Granted, I’m a privileged person who doesn’t have any major physical problems. I really think tooling around town on a bike is super fun, so hopefully accessible bikes (and trikes) will be easier to find with time. I don’t think we should be forcing people to ride bikes to get around in a solarpunk society, but I think we should make it a lot better option. Investing in biking infrastructure and making bikes easier to adopt for newbies are the two main barriers to adoption here in the US. I’ve been riding for over a decade now, and I still find bike shops intimidating, so I think there’s a lot of room to grow. If you want to know more about making bicycling more inviting, be sure to check out Bike Shop Girl’s Shift Up Podcast.

Do you ride a bike? If not, what would make you feel more comfortable doing so?

 

Green Jobs: A review

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Green Jobs: A Guide to Eco-Friendly Employment (2008) promises the following on its back cover:

> Get up to date on the green movement’s latest trends
> Choose a career that’s good for the environment — and for you!
> Go for extra training, if needed
> Learn about the exciting advantages of “green collar” employment

Let’s look at how it stacks up…

This book was published in 2008, so we get an interesting snapshot of the “green revolution” right before the Great Recession caused a major setback to climate action. Having 10 years of perspective on where things have gone gives a bittersweet read of what the authors expected of the future. A few of the technologies touted in the book have proven to be dead ends, including a particularly bullish look at fuel cells. Refreshingly, there is some treatment of the geothermal industry which is an often overlooked part of the energy puzzle.

As far as finding a career in the green industry goes, this book has a lot of good resources on companies and organizations to investigate, broken down by job type and skill set. Some of the companies are now defunct, but there is enough information here to get you started looking into interesting industries and finding positions that are a good fit for your particular set of skills and training.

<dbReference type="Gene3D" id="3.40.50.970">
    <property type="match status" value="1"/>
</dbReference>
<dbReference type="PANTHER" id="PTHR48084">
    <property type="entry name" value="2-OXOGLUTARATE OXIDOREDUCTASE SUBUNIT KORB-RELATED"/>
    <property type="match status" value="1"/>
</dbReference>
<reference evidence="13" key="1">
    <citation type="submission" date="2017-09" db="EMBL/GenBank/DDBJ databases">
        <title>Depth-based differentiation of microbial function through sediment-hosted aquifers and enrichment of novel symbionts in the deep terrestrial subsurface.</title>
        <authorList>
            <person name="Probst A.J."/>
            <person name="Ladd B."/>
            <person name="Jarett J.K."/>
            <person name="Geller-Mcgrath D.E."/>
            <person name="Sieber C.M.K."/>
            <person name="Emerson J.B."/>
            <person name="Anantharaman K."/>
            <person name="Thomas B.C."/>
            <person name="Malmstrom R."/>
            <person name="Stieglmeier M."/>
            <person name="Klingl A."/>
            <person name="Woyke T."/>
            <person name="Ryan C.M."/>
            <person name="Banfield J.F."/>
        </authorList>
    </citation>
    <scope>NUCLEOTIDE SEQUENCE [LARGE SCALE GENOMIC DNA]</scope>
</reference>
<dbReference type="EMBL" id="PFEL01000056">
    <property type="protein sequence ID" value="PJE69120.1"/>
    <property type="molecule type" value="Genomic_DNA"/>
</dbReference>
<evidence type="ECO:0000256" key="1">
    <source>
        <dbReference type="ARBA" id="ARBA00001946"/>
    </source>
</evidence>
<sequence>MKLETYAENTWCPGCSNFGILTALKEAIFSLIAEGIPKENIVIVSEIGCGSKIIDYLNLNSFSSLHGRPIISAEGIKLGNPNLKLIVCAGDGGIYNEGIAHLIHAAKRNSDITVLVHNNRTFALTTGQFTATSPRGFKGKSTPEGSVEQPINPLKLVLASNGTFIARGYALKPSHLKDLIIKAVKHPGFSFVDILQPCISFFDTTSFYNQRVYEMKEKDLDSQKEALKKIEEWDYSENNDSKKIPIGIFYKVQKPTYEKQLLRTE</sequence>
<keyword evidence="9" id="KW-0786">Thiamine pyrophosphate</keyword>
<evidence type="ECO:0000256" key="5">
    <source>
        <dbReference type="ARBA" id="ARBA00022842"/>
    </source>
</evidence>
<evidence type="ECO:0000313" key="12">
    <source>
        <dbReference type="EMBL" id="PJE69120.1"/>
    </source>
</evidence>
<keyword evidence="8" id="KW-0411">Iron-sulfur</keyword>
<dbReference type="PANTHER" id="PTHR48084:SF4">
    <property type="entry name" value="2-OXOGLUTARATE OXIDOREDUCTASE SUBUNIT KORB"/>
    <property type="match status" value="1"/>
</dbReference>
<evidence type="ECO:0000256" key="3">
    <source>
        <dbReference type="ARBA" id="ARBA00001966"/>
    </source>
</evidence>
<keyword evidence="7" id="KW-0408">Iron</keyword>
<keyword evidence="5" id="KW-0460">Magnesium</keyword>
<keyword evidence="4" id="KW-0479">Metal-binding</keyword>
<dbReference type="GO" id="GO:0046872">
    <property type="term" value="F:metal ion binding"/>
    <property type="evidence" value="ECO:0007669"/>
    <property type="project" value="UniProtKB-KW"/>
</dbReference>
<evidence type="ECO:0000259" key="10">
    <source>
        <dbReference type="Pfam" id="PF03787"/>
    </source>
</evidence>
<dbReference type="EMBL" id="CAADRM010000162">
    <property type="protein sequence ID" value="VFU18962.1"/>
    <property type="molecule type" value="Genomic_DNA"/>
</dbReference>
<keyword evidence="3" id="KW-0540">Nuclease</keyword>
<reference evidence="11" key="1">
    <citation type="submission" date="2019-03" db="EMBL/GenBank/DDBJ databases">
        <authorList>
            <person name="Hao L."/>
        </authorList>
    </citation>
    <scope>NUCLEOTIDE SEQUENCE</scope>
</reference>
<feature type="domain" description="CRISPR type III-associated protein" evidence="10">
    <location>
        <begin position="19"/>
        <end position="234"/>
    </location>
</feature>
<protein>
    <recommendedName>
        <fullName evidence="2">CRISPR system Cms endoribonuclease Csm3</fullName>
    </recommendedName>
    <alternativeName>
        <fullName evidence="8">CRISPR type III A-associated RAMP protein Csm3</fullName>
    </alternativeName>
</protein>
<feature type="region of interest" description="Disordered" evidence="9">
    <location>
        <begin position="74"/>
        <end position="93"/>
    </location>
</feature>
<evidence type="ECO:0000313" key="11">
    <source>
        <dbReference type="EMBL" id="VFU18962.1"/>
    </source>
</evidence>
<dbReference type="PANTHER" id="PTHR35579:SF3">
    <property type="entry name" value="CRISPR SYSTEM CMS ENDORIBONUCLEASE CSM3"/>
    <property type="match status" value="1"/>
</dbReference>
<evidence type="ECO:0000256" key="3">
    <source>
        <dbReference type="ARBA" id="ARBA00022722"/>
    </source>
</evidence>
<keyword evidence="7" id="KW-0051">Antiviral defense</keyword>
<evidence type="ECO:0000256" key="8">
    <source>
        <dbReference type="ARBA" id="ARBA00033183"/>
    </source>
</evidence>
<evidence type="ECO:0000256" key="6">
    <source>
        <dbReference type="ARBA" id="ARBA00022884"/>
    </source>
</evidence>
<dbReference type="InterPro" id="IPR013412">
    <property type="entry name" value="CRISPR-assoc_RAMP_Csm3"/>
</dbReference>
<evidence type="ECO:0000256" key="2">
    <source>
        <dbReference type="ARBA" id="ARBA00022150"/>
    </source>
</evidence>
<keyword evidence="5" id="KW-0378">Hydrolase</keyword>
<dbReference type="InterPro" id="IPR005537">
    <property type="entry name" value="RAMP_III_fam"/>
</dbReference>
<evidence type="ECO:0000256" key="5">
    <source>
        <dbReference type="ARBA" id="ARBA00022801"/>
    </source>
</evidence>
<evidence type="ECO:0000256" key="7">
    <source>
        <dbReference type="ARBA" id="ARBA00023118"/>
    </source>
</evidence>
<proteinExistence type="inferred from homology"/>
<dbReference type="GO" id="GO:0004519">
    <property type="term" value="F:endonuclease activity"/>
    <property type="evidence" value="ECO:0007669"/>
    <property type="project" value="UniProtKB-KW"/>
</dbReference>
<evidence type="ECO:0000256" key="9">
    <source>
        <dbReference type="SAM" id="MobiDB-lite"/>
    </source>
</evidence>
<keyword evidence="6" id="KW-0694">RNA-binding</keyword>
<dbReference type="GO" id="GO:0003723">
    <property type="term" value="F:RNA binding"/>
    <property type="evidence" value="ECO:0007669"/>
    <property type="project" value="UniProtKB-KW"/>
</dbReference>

Many community colleges and universities now have programs either in green trades or degrees available. Many of these programs were just starting in 2008, so there may be good programs now in your neck of the woods. As a quick example, the solar industry now employs more people than the coal industry, and most of those workers are in the solar installation business. A large number of schools offer training for the skills you need to install solar panels all around the United States. I suspect this is similar in other countries, but I’m not super-familiar with education abroad.

The primary advantage of getting a job in the green industry is having a job that aligns with your personal values. Some other possible benefits include getting help with cycling or using public transit to go to work. Some companies are headquartered in LEED certified buildings as well, reducing your impact and exposure to VOCs further. Most green jobs will come with your standard benefits of 401K, health insurance, etc. as well.

TL;DR: Green Jobs is a good read, and while some of its information is outdated, it is still a solid starting point if you want to get a job in environmentally sustainable businesses/organizations.

Disclaimer: I use Amazon affiliate links to help keep the lights on here at Solarpunk Station. I borrowed this book from my local library, so you might check out yours to see if you can read it for free. If you do decide to buy, using the links here will help keep the site running. Thanks!